Picture it: You’re overworked, overstressed, underpaid, and nearing your breaking point.  As if some higher power understands your desperate plight, you’re scrolling through social media when an ad pops up that seems custom-curated for you.  It’s 5 incredible nights of rest and relaxation in a bucket-list location.  And all that (including airfare) at a rock-bottom rate that’s less than your monthly car payment.  We’ve all been there, did a double-take on that.

 

It’s the deal that seems just too good to be true.  Especially when a quick google flight search returns airfare rates higher than that of the entire trip.  It’s the kind of conundrum that leaves you scratching your head and wondering if maybe you shouldn’t have already started packing your bags.  So, what gives?

 

Here’s one example of a recent travel promotion we came across.  Take a look at what the ad says:

 

This $529-per-person trip includes: 

  • Roundtrip airfare to San Jose
  • 6 nights in well-reviewed hotels in La Fortuna, close to the Arenal Volcano; and in Jaco near a relaxing beach, Playa Hermosa (3 nights in each)
  • Choice of a sloth tour, a volcano hiking excursion or a night hike (do all 3 for +$98)
  • Standard economy-size rental car for duration of your trip
  • Daily breakfast

 

Here’s the scoop on what those rates really mean, and the terms and conditions that you didn’t read finally decoded.

Consider these bullets before you book:

          • Pricing might say “per-person” but is usually based on double-occupancy. So, if you’re not prepared to bunk up with your travel buddy, you’re going to be paying a premium.
          • Consider blackout dates and fine print when it comes to the flight. In this instance, flights were only included out of Ft. Lauderdale, and only in September.  So unless you’re local, expect to pay more to get to South Florida first.
          • The vagueness of “well-reviewed” hotels is alarming. You have no idea what kind of “parking-lot view” room you’ll wind up in, or how many stars they even have.  You don’t even know what the reviews said, just that there were plenty of them.
          • Instead of providing you transfers to and from your hotel, they’ll equip you with a rental car. Seems great, until you realize it’s a stick shift.  And you’ll be shelling out more bucks to get an automatic.
          • Also, this car also requires mandatory insurance at $28/day. So, there’s an extra couple of hundred bucks that wasn’t disclosed in the “pull-you-in” price.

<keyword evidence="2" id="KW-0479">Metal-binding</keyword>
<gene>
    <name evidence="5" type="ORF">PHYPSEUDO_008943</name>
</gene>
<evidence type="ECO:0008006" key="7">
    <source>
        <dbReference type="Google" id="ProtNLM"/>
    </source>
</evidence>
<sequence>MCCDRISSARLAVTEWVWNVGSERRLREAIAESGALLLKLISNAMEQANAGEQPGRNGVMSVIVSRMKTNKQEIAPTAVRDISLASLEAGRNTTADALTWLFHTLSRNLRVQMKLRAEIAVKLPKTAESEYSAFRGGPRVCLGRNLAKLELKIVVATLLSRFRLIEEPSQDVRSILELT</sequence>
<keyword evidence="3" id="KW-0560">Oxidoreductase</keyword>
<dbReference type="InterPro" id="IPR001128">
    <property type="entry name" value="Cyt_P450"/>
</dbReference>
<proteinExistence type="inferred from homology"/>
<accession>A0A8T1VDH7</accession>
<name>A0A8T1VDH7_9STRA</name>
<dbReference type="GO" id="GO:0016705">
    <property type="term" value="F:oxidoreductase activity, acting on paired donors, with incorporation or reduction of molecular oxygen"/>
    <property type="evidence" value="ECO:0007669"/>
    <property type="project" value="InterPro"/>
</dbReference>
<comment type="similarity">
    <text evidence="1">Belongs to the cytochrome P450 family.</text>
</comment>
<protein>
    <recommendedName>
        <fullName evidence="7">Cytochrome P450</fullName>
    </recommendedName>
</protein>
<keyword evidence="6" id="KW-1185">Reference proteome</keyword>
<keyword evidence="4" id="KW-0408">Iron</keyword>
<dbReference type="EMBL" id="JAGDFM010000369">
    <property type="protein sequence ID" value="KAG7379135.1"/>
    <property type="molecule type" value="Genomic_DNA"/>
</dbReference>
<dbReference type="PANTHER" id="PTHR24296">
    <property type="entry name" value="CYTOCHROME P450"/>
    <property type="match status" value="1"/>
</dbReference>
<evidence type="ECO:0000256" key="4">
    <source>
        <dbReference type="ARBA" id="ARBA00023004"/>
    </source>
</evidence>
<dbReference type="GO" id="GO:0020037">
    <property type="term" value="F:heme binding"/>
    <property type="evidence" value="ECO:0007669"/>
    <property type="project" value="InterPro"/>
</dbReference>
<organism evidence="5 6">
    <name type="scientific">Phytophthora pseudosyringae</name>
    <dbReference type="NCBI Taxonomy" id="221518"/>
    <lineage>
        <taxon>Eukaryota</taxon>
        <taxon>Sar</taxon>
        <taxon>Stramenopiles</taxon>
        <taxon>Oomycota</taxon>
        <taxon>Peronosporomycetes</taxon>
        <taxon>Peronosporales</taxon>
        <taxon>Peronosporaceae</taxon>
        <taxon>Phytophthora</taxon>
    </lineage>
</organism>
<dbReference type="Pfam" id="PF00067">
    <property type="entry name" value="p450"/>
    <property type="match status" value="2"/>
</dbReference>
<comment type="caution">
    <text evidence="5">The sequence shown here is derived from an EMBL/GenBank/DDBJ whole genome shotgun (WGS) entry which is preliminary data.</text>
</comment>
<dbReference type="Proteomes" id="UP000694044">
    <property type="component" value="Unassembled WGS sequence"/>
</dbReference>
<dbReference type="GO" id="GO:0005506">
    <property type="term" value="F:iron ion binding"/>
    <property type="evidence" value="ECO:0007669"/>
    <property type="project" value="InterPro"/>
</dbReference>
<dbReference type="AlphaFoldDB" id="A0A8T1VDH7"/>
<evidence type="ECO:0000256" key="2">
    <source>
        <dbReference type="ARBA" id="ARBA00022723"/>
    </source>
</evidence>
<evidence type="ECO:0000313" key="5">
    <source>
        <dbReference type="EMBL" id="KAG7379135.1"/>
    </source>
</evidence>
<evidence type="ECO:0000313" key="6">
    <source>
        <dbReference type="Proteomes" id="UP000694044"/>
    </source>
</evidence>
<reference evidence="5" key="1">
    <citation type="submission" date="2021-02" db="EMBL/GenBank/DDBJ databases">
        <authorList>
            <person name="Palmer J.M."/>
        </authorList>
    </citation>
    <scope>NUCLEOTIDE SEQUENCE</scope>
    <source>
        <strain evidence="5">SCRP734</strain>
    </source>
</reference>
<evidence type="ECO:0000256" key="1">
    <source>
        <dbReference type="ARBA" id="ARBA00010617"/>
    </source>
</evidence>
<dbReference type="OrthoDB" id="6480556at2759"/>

• And forget whether you want to be entrusted to get around town in a foreign country in the first place. If you don’t speak the language, good luck understanding street signs, or asking a local for directions.  It sounds more like an accident waiting to happen.  (Good thing you have your mandatory insurance intact.)
          • Who is ready to go on a night-hike with just any operator that you know nothing about? Not us.  When they fail to mention who is guiding these excursions, you should run for a different set of hills.

Re-read it knowing what you know now and see if your overworked brain was just filling in the details with what you wanted it to read. Upon closer inspection, you see that they’re saying a lot without really saying anything at all.

Beware the ‘Bait and Switch.’ The fine print states that the offer is subject to availability and has the potential to be discontinued without notice.  So, maybe they only have one or two rooms at this price.  Then, this promotion becomes a hook to get you to call, and them the opportunity to get you the “second best deal” at a higher price.

When you get behind the wheel in another country, you must remember US laws do NOT apply. A popular trail of trickery is when someone “accidentally” bumps your car, someone claiming to be the police pulls up, and requires you to pay a fine to avoid further penalty and/or jail time.  Of course, they know you’re likely to pull out your wallet and pay up when forced between a rock and a car ding.

Finally, getting you into a ‘cheap-as-chips’ trip is a small price to pay for a time share company looking to rope in possible new recruits. And as reputation goes, their ruthless tactics can go a long way to ruin your rest and relaxation.  So, scour the fine print twice to make sure no mandatory presentations are required to redeem your deal.

Simply put, the devil is in the details.  And as your mama probably told you many a time growing up, “If it seems too good to be true, it probably is!”

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